Want to go bear watching and see them salmon fish in the wild? Then read on to find out what it’s like to watch and photograph bears in Katmai National Park in Alaska. Katmai is located in the remote corner of Southwest Alaska, approximately 1.5 hours via plane from Homer. And it is home to the largest population of protected brown bears in North America and is the best place to go bear watching in the United States, and possibly the world.
Getting to Katmai National Park
In planning our trip to Katmai, we found the best way to access Katmai is via plane from Homer given it is too far for a day trip from Anchorage. After reading many reviews and speaking with the owner, I made our reservations to go bear watching at Katmai through Steller Air Service in Homer.
Andrei was very helpful and made the reservation process very easy. We opted for the 8 am flight to Katmai as it was July 4th and were returning to Homer for their annual July 4th parade in the evening. The downside to going early is the crowds. In speaking with Andrei after the trip, he wished we had gone on the 3 pm tour but since we were in the parade, 8 am was our best option.
We ordered lunches from Sourdough Express for the flight back. Kevin was kind enough to deliver our lunches since we were without a car in Homer.
When to visit
The best part of Katmai is not only watching the brown bears in their natural habitat, but it is also watching them fish for salmon. If you want to see this special event, the best time to visit Katmai is between the end of June and July. We were there over July 4th and the salmon would be jumping!
Flying to Katmai National Park
The flight to Katmai was about 90 minutes from lift-off to touch down. This was my first time flying in a seaplane and the take-off was different and exhilarating – bumpier than I had imagined! We had a packed plane as there were 5 of us plus the pilot – be prepared for tight quarters and may not be for those with a fear of heights or a touch of claustrophobia.
Andrei was a great pilot and tour guide for the flight to Katmai. We saw mountains, glaciers and many other sights along the way. Seeing Alaska from the air offered a different perspective and should be on anyone’s bucket list for a trip to Alaska.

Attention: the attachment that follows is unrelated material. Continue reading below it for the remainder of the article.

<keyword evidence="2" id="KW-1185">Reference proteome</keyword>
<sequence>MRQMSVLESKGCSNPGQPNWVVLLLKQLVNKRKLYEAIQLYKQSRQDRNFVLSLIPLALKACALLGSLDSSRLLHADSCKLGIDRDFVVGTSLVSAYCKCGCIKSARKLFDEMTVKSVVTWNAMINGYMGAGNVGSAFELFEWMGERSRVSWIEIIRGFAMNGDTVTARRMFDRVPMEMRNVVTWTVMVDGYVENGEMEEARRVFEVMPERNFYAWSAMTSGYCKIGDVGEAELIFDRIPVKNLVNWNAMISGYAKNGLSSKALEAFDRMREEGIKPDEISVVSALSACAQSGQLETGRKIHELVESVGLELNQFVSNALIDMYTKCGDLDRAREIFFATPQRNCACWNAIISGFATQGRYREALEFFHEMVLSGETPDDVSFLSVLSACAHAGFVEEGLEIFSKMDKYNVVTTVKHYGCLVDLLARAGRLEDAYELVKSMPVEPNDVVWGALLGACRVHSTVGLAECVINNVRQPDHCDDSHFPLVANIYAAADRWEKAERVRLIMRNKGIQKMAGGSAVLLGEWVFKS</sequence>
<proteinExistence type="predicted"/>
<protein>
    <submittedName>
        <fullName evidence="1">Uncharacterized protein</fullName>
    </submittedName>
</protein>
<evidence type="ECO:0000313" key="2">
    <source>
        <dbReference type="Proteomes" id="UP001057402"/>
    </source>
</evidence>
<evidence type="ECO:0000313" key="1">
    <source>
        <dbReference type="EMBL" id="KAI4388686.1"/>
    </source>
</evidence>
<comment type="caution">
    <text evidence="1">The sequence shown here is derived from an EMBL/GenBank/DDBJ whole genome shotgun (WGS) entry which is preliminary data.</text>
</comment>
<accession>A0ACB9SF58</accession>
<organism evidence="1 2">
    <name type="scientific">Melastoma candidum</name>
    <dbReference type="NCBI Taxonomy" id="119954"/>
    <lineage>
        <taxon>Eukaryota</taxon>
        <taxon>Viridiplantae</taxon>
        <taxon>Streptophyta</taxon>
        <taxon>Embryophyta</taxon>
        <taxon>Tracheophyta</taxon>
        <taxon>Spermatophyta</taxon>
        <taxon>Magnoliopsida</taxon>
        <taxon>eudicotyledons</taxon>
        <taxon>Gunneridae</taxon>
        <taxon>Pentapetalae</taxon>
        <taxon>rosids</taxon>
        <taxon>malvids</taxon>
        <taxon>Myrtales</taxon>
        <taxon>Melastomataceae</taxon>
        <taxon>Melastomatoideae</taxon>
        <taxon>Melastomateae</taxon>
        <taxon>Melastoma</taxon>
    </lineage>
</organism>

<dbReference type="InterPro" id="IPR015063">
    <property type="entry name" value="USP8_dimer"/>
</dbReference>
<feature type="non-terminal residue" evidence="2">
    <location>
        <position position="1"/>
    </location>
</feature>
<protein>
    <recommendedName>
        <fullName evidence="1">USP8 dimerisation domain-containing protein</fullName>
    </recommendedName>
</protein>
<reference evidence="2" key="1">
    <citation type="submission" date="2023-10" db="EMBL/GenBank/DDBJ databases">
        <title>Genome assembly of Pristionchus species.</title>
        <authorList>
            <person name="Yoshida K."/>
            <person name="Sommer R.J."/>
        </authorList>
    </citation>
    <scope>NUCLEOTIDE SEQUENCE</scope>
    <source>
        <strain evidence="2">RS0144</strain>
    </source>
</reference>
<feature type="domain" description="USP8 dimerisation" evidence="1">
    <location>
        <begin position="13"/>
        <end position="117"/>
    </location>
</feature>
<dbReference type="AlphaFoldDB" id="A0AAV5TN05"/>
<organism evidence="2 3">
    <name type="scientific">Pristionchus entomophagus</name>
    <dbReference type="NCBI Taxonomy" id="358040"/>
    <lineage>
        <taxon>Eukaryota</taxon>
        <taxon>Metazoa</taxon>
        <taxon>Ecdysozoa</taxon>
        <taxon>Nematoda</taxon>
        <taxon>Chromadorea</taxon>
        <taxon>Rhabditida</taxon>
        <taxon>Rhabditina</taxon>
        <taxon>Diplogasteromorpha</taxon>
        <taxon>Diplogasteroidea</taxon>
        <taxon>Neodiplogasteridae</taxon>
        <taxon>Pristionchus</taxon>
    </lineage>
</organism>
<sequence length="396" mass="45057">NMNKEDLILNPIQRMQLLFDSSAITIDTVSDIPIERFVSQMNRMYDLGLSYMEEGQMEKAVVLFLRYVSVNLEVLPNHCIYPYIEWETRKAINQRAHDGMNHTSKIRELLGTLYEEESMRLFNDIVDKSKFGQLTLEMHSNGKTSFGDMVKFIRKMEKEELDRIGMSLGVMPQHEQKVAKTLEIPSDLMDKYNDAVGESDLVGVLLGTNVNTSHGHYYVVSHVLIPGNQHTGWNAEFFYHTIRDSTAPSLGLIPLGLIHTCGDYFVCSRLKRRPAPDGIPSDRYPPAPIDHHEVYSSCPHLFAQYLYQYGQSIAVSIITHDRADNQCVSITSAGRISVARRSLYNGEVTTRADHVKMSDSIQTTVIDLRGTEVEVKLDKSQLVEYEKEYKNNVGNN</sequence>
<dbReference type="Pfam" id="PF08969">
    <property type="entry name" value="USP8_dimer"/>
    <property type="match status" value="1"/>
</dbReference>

After being in the air for about 90 minutes, it was time to land at Katmai National Park. We could see the seaplanes lined up along the coast with visitors who had beaten us there.
Andrei deplaned first and just as the first person in our group stepped out of the plane, he stopped us. Bear on the beach! “Are you kidding me?” We just landed and already our first bear spotting. I thought it would be fun to count the number of bears we saw but I would soon realize it was quite impossible to track them throughout our visit.
Our first bear finally made his way down the beach and after deplaning, our first stop would be the National Park Visitor Center for bear etiquette training which is required for all visitors.
Katmai Bear etiquette training
The Visitor Center is a short walk from the beach. Upon your arrival to Katmai, you stop at the Visitor Center for the Ranger-led bear etiquette video and talk. You learn how to act if you approach a brown bear on the trail among other things. While it is quite hard to behave the required way, it is imperative you follow their instructions as you will likely encounter a bear on the trail at some point during your visit.
The Visitor Center area also includes a building where you can lock away any food or flavored drinks as you are not allowed to have any on the trail with you. There is also an enclosed area outside the Visitor Center where you can have food or drink if you need a break during your visit.
Watching Bears in Katmai National Park
As we started walking through the park, we were a little anxious on encountering a bear. When we flew into the park, we thought we saw a couple of bears on the beach. As we crossed the bridge, we realize this beach is just on the other side. (BTW, you aren’t allowed to stop on the bridge and the Rangers will yell at you if you make this mistake as we saw them yell at some visitors after we crossed).